Mogadishu residents flee chaos

February 10, 2010 12:00 am

, MOGADISHU, Feb 10 – Hundreds of Mogadishu residents were fleeing the war-ravaged city Wednesday, ahead of a large offensive Somalia\’s government has promised against the insurgents to wrest back control of the country.

The launch of the big push against the Al Qaeda-inspired Shebab and their allies from Hezb al-Islam was not announced officially but rumours and recent military movements were enough to scare people back on to the road.

"I know too well that neither side cares about civilians in Mogadishu," said 39-year-old Mohamed Isa Abdullahi.

The father of three and his family were among the last remaining civilians in Huriwa neighbourhood who had not already been forced out of their homes by successive waves of violence in recent years.

"The government has vowed to retake the city, rebels are going to stick to their bastions and the civilians are going to be the only victims, as always bearing the brunt of the war," he said.

Like hundreds of residents in recent days, Abdullahi is joining the hundreds of thousands of Somalis displaced by fighting in Mogadishu and now settled in camps in the "Afgoye corridor," on the outskirts of the capital.

The Somali capital is the scene of almost daily violence, often pitting Shebab Islamist insurgents against the forces of the transitional federal government (TFG) and the African Union mission (AMISOM).

The embattled administration of President Sharif Sheikh Ahmed has long promised a major military push to reclaim southern and central Somalia from insurgents who launched their own bid to topple him in May last year.

Amino Sheikh Ali, a mother of six, fled the same northern Huriwa neighbourhood in 2007, when invading Ethiopian troops arrived, sparking violent resistance from Islamist rebels.

"We returned … following the withdrawal of the Ethiopian forces (in January 2009) but we were never able to live peacefully," she said.

This time Amino Sheikh Ali said she would not go back to the overcrowded camps in the Afgoye corridor and would try to find a district of Mogadishu spared by the fighting.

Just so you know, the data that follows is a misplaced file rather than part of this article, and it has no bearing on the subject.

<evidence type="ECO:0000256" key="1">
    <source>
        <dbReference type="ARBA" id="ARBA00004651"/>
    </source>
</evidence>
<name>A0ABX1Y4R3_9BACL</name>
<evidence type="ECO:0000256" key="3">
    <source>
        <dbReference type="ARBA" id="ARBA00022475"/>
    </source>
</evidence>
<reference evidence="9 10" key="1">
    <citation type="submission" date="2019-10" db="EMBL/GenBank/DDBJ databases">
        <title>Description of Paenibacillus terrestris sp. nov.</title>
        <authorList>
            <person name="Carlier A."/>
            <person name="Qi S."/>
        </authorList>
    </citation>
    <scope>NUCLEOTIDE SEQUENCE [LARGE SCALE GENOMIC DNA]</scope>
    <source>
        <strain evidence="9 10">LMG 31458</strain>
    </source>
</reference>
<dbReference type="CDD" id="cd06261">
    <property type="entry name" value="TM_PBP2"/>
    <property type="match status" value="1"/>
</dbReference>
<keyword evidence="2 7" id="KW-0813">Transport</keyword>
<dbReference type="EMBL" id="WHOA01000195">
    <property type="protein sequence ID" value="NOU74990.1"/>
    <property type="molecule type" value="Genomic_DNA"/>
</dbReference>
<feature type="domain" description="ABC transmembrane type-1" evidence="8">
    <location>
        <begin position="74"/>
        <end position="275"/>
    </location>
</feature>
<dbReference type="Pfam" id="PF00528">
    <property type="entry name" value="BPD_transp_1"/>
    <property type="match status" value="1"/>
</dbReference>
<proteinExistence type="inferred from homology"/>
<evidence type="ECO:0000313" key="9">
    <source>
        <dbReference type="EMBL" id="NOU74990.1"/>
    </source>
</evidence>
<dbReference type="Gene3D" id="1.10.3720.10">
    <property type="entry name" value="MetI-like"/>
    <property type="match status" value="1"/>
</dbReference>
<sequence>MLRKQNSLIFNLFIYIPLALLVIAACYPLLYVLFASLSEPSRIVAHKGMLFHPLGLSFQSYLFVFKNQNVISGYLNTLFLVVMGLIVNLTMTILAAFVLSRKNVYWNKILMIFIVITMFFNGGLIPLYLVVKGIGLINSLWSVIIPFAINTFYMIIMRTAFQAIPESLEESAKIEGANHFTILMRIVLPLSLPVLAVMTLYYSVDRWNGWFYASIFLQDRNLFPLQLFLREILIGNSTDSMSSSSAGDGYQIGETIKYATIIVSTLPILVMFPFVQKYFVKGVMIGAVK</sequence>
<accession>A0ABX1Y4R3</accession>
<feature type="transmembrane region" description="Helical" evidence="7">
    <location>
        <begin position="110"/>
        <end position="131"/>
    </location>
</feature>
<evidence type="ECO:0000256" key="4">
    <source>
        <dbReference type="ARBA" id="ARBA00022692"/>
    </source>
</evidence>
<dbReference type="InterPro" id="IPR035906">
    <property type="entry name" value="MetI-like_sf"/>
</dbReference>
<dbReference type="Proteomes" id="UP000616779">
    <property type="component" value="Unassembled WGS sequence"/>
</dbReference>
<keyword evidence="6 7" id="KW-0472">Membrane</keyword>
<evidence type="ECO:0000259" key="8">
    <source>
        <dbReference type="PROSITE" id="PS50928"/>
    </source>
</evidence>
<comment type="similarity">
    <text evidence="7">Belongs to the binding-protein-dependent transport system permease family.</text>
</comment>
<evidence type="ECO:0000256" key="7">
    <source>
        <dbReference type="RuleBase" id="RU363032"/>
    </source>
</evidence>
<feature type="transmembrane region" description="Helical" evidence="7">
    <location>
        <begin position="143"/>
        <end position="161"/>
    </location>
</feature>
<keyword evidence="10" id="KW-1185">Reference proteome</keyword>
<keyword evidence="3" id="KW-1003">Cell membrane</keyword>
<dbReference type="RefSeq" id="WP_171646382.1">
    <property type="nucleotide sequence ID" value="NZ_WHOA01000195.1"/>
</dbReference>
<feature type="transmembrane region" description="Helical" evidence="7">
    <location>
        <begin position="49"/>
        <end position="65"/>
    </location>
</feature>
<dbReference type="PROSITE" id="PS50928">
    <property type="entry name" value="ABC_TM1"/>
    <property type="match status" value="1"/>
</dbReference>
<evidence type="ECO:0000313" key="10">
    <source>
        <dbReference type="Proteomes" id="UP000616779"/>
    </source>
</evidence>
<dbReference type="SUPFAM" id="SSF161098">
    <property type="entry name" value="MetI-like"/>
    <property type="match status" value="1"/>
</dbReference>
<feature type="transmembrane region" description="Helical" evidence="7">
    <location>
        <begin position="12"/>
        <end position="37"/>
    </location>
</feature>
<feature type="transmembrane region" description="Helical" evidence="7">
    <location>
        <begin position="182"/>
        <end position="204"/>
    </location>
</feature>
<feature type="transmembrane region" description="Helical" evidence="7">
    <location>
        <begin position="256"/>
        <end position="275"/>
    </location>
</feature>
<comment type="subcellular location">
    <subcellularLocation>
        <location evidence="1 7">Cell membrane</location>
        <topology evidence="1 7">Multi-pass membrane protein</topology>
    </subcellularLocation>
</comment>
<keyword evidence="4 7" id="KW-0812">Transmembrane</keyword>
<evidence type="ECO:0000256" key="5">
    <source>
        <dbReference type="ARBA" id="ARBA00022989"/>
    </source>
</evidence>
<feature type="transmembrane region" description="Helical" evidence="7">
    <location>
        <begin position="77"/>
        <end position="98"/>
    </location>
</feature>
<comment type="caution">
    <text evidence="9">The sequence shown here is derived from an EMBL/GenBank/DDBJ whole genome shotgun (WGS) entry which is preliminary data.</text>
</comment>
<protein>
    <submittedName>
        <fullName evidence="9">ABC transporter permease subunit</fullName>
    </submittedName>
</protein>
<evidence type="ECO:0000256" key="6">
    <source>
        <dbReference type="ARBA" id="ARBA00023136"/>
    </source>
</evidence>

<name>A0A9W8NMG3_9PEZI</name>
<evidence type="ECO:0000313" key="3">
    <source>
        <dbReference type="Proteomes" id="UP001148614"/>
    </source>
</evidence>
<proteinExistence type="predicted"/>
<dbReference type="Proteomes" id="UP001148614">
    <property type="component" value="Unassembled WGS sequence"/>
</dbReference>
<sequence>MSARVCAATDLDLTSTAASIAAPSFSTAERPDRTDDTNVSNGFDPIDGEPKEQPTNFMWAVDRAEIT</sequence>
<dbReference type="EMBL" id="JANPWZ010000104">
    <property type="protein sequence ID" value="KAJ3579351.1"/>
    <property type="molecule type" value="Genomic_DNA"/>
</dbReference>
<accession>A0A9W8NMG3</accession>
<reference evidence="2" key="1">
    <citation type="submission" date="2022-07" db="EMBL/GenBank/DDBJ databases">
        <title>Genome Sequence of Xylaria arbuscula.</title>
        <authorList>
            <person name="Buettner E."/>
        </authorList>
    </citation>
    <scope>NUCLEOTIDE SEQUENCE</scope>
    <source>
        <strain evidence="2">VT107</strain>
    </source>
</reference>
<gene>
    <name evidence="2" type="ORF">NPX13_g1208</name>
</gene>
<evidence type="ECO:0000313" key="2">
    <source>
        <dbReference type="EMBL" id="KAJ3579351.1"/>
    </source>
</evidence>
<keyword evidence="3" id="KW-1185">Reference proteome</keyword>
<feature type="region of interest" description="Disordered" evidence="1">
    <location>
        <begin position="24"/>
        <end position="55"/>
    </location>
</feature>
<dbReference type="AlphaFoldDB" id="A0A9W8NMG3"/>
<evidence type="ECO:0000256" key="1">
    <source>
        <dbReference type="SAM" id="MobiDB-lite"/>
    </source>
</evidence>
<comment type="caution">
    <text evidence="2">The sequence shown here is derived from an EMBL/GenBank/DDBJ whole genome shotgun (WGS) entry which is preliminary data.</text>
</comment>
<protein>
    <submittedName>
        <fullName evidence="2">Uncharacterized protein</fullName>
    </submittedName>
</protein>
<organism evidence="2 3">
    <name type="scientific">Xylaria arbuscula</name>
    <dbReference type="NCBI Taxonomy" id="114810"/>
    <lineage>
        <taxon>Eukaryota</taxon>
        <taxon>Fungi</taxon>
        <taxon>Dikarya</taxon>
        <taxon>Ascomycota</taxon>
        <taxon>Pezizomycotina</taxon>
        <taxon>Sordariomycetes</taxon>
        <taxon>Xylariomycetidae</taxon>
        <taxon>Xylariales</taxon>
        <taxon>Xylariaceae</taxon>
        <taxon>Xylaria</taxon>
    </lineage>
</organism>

"We left our house yesterday because we are so scared of the recent war preparations," she said, moving towards the calmer southern Waberi district, carrying her bundles and bales, children in tow.

The UN\’s refugee agency is already struggling to assist the million people displaced in 2007 and the quarter million who have been displaced since May.

"Somalia is one of the conflicts that generates the highest number of displaced in the world. When we think the situation is bad, it always gets worse," said UNHCR spokeswoman Roberta Russo.

Mogadishu residents are resilient but many fear the violence of the TFG\’s offensive will be unprecedented.

"Well and freshly trained Somali forces are being deployed on several frontlines in Mogadishu to replace their comrades who have been there in the past years," Abdirasak Qeylow, a senior army officer, told AFP.

"This war will be the last one, to clean the terrorists out of the capital," he added. "This time we are confident we will defeat them."

The insurgents dismissed the government\’s tough talk as empty threats.

"They always vow to wage the final battle against us and they never win … They will regret it if they attack us," Shebab spokesman Sheikh Ali Mohamoud Rage said at a recent press conference.

But residents were taking no chances and the towns on the edge of greater Mogadishu, already bursting with displaced populations, were readying for a new influx of homeless families.

"There are hundreds of people reaching around Elashabiyaha and Lafole every week. Most of them are coming from Suqaholaha, Huriwa, Yaqshid and Hamarjadid neighbourhoods," Abduweli Ugas, an elder in Elashabiyaha, said.

Mohamed Gobe, a grocer, fled his home in the Suqbaad neighbourhood this week for a sixth time and he has no hope that a fresh military operation can bring about change.

"We know that war never brings lasting solutions to this country\’s problems. Those war games only raise the number of civilian casualties and nobody is going to win this conflict."


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